This was well written, thank you for this. I live with a diversified family and I just love it and try to understand what they are going through. This article brings out more insight for me dealing with my nieces, thank you!

    1. Thanks for reading! I’m happy that the article can help you deal with your diverse family.

  9. Astrid Breedy says:

    Excellent article. You nailed it. Thanks for keeping it real. You are a talented and gifted writer. I look forward to reading more of your articles.

    1. Thanks Astrid!! I appreciate you always supporting my work. 🙂

  10. Anya williams says:

    I don’t think anyone else would of said it better well done👏👏👏

    1. Thanks so much!! 😀

  11. Angela Edmond says:

    Excellent piece. Very thought provoking.

    1. Thank you!! I appreciate your support.

  12. Etta says:

    Well put and very insightful. Many of the points raised in the article I raised with my non-black, non-ethnic friends. While they sympathised with Meghan and Harry, they failed to understand why the palace didn’t protect them. Thanks for sharing!!

    1. Thanks Etta! Those must have been some interesting conversations!

  13. Nicole Holder says:

    Brilliant article, very thought-provoking and insightful.

    1. Thank you! I appreciate you reading.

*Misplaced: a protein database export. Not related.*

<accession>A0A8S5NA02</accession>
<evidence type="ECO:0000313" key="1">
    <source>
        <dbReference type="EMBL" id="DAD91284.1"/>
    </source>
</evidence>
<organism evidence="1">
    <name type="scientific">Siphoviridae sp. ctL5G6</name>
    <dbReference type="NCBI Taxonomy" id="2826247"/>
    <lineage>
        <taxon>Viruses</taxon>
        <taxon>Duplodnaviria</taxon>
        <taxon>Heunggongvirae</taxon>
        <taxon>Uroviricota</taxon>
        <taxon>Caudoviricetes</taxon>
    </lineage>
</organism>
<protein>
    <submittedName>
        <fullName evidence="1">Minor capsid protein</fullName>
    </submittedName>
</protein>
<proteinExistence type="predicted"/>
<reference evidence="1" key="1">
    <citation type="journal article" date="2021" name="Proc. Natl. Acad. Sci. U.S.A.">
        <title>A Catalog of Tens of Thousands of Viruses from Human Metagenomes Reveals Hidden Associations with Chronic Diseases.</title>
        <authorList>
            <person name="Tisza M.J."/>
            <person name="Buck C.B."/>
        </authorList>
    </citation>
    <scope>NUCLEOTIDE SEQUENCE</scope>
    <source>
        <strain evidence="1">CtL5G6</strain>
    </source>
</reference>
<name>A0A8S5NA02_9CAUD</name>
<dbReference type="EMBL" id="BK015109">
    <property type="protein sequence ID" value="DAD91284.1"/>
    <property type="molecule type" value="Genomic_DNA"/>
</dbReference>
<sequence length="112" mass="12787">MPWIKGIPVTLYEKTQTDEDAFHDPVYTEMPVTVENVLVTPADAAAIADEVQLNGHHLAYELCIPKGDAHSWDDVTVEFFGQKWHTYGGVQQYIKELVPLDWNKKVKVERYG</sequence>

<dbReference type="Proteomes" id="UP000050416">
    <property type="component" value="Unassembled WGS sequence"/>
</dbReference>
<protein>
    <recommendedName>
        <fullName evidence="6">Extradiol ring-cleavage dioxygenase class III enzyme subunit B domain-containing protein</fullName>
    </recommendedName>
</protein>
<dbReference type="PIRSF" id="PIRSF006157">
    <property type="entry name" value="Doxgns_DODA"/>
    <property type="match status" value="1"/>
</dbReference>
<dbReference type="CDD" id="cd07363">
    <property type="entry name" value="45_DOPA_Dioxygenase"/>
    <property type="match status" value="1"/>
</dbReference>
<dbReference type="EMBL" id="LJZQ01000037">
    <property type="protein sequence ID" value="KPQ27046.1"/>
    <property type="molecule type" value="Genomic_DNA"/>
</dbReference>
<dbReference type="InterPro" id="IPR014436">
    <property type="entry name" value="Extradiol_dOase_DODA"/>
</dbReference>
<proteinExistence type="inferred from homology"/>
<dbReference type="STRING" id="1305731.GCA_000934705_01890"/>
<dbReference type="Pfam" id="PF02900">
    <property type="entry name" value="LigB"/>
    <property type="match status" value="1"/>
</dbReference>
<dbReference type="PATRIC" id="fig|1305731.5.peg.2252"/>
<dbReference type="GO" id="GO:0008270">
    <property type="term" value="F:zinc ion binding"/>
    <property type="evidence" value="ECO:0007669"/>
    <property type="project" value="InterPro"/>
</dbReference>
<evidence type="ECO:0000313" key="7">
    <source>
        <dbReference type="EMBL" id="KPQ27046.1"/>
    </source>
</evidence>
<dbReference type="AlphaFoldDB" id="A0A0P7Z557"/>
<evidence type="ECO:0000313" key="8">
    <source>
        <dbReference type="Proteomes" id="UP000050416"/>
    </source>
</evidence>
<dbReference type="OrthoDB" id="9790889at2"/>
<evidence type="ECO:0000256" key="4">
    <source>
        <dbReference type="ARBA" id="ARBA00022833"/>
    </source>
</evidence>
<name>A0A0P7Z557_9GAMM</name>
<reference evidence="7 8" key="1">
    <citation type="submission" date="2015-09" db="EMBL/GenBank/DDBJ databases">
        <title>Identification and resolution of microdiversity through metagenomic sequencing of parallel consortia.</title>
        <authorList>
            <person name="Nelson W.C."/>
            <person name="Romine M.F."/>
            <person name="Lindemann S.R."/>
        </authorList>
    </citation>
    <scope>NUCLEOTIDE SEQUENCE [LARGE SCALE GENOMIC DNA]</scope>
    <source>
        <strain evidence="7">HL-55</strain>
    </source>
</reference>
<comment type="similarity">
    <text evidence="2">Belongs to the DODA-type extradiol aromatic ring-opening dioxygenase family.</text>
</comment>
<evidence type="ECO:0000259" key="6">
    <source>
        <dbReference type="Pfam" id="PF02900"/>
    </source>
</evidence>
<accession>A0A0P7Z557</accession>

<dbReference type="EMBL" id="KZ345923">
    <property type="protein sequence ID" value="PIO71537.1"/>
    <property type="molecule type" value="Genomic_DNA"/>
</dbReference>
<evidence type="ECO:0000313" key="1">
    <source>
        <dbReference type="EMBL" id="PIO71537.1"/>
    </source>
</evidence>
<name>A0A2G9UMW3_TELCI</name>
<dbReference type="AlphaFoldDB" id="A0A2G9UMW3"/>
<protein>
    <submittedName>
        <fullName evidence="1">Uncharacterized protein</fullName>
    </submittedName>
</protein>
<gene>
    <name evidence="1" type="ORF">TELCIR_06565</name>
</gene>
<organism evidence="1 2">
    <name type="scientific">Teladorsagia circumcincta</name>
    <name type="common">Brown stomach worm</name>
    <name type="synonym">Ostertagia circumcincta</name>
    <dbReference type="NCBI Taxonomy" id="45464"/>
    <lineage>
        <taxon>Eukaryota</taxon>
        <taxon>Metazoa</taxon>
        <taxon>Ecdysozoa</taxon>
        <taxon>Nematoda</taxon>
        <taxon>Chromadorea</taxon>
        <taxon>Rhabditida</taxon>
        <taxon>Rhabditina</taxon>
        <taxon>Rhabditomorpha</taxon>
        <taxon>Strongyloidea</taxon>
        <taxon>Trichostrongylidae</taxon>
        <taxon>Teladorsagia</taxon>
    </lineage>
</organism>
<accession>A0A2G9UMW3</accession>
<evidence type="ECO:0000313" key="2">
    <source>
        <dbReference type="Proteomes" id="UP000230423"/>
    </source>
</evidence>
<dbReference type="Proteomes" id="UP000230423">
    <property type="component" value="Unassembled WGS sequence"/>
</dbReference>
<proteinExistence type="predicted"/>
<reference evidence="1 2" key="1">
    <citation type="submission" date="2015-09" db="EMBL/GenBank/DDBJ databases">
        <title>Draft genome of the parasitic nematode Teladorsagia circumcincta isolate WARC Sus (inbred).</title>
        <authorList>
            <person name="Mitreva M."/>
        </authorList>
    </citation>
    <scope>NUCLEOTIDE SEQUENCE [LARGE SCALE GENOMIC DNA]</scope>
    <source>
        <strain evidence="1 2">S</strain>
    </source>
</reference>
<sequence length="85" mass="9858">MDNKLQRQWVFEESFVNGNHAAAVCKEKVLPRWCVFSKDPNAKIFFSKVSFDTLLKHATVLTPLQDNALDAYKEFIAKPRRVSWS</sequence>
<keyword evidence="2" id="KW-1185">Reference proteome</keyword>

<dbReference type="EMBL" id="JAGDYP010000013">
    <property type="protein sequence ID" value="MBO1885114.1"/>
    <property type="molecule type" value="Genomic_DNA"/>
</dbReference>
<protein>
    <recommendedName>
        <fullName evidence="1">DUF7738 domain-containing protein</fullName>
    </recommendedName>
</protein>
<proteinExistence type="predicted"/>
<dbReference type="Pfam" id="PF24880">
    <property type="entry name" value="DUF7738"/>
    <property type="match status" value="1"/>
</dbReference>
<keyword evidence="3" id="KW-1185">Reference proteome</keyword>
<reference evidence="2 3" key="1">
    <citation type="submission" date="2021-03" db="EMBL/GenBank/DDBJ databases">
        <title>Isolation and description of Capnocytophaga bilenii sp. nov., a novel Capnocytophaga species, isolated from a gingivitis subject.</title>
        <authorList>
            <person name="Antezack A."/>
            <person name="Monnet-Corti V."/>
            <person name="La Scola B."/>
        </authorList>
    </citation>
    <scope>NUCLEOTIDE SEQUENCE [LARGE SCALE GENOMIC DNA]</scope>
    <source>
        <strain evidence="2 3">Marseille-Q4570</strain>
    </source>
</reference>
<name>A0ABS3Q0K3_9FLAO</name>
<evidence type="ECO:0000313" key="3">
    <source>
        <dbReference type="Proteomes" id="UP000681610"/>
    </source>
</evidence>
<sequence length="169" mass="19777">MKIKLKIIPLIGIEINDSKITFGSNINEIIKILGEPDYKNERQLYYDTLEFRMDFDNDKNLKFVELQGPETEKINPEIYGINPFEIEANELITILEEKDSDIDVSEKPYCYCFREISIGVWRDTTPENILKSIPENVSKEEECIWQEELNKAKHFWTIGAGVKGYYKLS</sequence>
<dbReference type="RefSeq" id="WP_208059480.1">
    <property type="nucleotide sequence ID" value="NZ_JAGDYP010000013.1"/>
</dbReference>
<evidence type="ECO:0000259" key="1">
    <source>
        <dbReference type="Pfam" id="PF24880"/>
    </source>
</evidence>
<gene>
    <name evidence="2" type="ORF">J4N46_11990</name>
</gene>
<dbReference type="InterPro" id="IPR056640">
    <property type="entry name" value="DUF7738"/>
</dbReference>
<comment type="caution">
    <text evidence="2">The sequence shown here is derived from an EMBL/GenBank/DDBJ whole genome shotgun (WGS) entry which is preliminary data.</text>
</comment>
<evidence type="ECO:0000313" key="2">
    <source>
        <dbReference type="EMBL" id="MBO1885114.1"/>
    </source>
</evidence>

14. Gloria says:

    As always you nailed it..Superb analysis.. Very thought provoking

    1. Thanks so much, Gloria!! Appreciate you supporting, as always.

  15. Sharetta McLaughlin says:

    Brilliant article! Thank you sister for speaking the truth!!

    1. Thank you!! I appreciate your support.

  16. Thank you so much for this thoughtful and incisive piece. As a white man, I believe that every other white person should read this as well. We white people, in my opinion, should do everything possible to end racism, sexism, and all the other intertwined oppressions. Being an outspoken ally is the responsible course of action for us. I’ll share your piece on my fb and linkedin. Thanks again for writing this.

    1. Thanks for reading, and for being an ally. I appreciate you amplifying my work.

  17. Victoria Hoyte says:

    I really enjoyed the article. Thank you for putting things into perspective and hopefully others will understand and not be so judgemental.

    1. Thank you for reading! I share your hope that people will stop being so judgmental.

  18. Very well done! Loved the article.

  19. Lisa, this is an insightful recap. I, for one, am not surprised at any of the “revelations” that came out of the interview. Just shaking my head at it all.

    Cheers,

    Mitch

    1. Thanks Mitch! Appreciate you reading. You’re right…when you think about it, there were few surprises.

  20. Subho Basu says:

    Wow …… brilliant analysis and the way it is written …. I will read more of your work now on! Great jon sister! You are inspiring!